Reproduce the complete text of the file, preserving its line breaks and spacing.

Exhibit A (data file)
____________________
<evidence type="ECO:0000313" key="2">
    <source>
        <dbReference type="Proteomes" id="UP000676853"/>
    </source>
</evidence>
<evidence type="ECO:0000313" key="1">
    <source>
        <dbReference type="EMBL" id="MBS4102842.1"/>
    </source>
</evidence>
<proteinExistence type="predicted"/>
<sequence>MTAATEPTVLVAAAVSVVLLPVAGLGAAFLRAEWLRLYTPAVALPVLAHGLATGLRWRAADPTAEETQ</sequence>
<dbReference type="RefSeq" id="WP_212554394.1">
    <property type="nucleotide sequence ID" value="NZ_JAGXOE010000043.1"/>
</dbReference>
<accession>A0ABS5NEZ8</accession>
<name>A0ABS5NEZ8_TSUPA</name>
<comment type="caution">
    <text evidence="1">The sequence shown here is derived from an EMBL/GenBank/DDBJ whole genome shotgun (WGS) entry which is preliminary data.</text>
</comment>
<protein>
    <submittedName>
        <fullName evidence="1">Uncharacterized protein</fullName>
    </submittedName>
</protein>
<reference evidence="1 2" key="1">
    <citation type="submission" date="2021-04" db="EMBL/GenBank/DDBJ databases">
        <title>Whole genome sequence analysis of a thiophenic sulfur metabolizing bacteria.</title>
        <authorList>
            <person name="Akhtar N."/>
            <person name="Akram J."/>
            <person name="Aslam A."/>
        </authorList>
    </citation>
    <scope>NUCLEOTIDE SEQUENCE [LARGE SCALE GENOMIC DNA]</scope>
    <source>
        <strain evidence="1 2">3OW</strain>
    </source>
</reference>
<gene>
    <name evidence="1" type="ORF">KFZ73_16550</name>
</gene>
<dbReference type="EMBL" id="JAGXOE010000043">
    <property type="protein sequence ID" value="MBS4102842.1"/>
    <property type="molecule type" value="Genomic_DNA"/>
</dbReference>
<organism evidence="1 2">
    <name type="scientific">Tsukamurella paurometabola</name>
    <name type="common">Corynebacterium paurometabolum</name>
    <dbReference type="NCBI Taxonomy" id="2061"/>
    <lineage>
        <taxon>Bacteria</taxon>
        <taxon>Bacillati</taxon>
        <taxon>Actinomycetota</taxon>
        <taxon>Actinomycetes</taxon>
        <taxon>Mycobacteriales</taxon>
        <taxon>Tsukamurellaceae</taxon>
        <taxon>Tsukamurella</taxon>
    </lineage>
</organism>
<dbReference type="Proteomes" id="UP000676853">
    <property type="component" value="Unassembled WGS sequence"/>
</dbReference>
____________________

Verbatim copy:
<evidence type="ECO:0000313" key="2">
    <source>
        <dbReference type="Proteomes" id="UP000676853"/>
    </source>
</evidence>
<evidence type="ECO:0000313" key="1">
    <source>
        <dbReference type="EMBL" id="MBS4102842.1"/>
    </source>
</evidence>
<proteinExistence type="predicted"/>
<sequence>MTAATEPTVLVAAAVSVVLLPVAGLGAAFLRAEWLRLYTPAVALPVLAHGLATGLRWRAADPTAEETQ</sequence>
<dbReference type="RefSeq" id="WP_212554394.1">
    <property type="nucleotide sequence ID" value="NZ_JAGXOE010000043.1"/>
</dbReference>
<accession>A0ABS5NEZ8</accession>
<name>A0ABS5NEZ8_TSUPA</name>
<comment type="caution">
    <text evidence="1">The sequence shown here is derived from an EMBL/GenBank/DDBJ whole genome shotgun (WGS) entry which is preliminary data.</text>
</comment>
<protein>
    <submittedName>
        <fullName evidence="1">Uncharacterized protein</fullName>
    </submittedName>
</protein>
<reference evidence="1 2" key="1">
    <citation type="submission" date="2021-04" db="EMBL/GenBank/DDBJ databases">
        <title>Whole genome sequence analysis of a thiophenic sulfur metabolizing bacteria.</title>
        <authorList>
            <person name="Akhtar N."/>
            <person name="Akram J."/>
            <person name="Aslam A."/>
        </authorList>
    </citation>
    <scope>NUCLEOTIDE SEQUENCE [LARGE SCALE GENOMIC DNA]</scope>
    <source>
        <strain evidence="1 2">3OW</strain>
    </source>
</reference>
<gene>
    <name evidence="1" type="ORF">KFZ73_16550</name>
</gene>
<dbReference type="EMBL" id="JAGXOE010000043">
    <property type="protein sequence ID" value="MBS4102842.1"/>
    <property type="molecule type" value="Genomic_DNA"/>
</dbReference>
<organism evidence="1 2">
    <name type="scientific">Tsukamurella paurometabola</name>
    <name type="common">Corynebacterium paurometabolum</name>
    <dbReference type="NCBI Taxonomy" id="2061"/>
    <lineage>
        <taxon>Bacteria</taxon>
        <taxon>Bacillati</taxon>
        <taxon>Actinomycetota</taxon>
        <taxon>Actinomycetes</taxon>
        <taxon>Mycobacteriales</taxon>
        <taxon>Tsukamurellaceae</taxon>
        <taxon>Tsukamurella</taxon>
    </lineage>
</organism>
<dbReference type="Proteomes" id="UP000676853">
    <property type="component" value="Unassembled WGS sequence"/>
</dbReference>